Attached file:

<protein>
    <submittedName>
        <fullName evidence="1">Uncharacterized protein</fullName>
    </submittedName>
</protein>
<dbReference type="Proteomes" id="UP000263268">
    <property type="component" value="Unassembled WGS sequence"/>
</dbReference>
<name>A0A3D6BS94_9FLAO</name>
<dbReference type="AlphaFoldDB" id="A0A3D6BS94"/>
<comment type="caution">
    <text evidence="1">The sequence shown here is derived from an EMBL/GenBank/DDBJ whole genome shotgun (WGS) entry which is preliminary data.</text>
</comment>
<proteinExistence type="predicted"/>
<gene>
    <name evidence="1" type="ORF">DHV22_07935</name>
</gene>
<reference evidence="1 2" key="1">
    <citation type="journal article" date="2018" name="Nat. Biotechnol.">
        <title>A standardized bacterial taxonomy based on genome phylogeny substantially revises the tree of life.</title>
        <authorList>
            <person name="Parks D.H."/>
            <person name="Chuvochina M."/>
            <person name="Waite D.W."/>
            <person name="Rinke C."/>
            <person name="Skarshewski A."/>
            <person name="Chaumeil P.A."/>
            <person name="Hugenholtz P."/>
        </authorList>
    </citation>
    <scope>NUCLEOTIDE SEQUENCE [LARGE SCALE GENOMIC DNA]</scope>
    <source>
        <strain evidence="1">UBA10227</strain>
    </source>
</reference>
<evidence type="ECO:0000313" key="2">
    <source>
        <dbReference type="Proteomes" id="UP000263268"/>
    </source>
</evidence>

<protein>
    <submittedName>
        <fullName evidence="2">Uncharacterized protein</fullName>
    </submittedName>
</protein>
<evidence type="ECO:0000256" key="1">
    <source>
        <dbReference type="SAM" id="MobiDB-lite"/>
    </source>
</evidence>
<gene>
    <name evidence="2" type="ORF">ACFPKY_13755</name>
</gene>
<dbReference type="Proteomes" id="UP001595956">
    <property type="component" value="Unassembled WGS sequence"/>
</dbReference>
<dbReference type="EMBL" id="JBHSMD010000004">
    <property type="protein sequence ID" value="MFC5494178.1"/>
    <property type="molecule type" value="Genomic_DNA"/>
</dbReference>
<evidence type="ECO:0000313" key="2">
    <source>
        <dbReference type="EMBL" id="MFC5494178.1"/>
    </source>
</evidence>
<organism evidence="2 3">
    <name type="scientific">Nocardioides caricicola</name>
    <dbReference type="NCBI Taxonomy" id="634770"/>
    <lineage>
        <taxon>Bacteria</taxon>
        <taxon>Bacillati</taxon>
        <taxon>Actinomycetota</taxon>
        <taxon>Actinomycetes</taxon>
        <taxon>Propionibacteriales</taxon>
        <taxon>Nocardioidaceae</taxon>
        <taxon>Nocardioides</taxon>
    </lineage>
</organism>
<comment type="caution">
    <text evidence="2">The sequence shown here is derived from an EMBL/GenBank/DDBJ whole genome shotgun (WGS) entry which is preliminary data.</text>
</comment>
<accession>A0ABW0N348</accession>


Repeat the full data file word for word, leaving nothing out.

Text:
<protein>
    <submittedName>
        <fullName evidence="1">Uncharacterized protein</fullName>
    </submittedName>
</protein>
<dbReference type="Proteomes" id="UP000263268">
    <property type="component" value="Unassembled WGS sequence"/>
</dbReference>
<name>A0A3D6BS94_9FLAO</name>
<dbReference type="AlphaFoldDB" id="A0A3D6BS94"/>
<comment type="caution">
    <text evidence="1">The sequence shown here is derived from an EMBL/GenBank/DDBJ whole genome shotgun (WGS) entry which is preliminary data.</text>
</comment>
<proteinExistence type="predicted"/>
<gene>
    <name evidence="1" type="ORF">DHV22_07935</name>
</gene>
<reference evidence="1 2" key="1">
    <citation type="journal article" date="2018" name="Nat. Biotechnol.">
        <title>A standardized bacterial taxonomy based on genome phylogeny substantially revises the tree of life.</title>
        <authorList>
            <person name="Parks D.H."/>
            <person name="Chuvochina M."/>
            <person name="Waite D.W."/>
            <person name="Rinke C."/>
            <person name="Skarshewski A."/>
            <person name="Chaumeil P.A."/>
            <person name="Hugenholtz P."/>
        </authorList>
    </citation>
    <scope>NUCLEOTIDE SEQUENCE [LARGE SCALE GENOMIC DNA]</scope>
    <source>
        <strain evidence="1">UBA10227</strain>
    </source>
</reference>
<evidence type="ECO:0000313" key="2">
    <source>
        <dbReference type="Proteomes" id="UP000263268"/>
    </source>
</evidence>

<protein>
    <submittedName>
        <fullName evidence="2">Uncharacterized protein</fullName>
    </submittedName>
</protein>
<evidence type="ECO:0000256" key="1">
    <source>
        <dbReference type="SAM" id="MobiDB-lite"/>
    </source>
</evidence>
<gene>
    <name evidence="2" type="ORF">ACFPKY_13755</name>
</gene>
<dbReference type="Proteomes" id="UP001595956">
    <property type="component" value="Unassembled WGS sequence"/>
</dbReference>
<dbReference type="EMBL" id="JBHSMD010000004">
    <property type="protein sequence ID" value="MFC5494178.1"/>
    <property type="molecule type" value="Genomic_DNA"/>
</dbReference>
<evidence type="ECO:0000313" key="2">
    <source>
        <dbReference type="EMBL" id="MFC5494178.1"/>
    </source>
</evidence>
<organism evidence="2 3">
    <name type="scientific">Nocardioides caricicola</name>
    <dbReference type="NCBI Taxonomy" id="634770"/>
    <lineage>
        <taxon>Bacteria</taxon>
        <taxon>Bacillati</taxon>
        <taxon>Actinomycetota</taxon>
        <taxon>Actinomycetes</taxon>
        <taxon>Propionibacteriales</taxon>
        <taxon>Nocardioidaceae</taxon>
        <taxon>Nocardioides</taxon>
    </lineage>
</organism>
<comment type="caution">
    <text evidence="2">The sequence shown here is derived from an EMBL/GenBank/DDBJ whole genome shotgun (WGS) entry which is preliminary data.</text>
</comment>
<accession>A0ABW0N348</accession>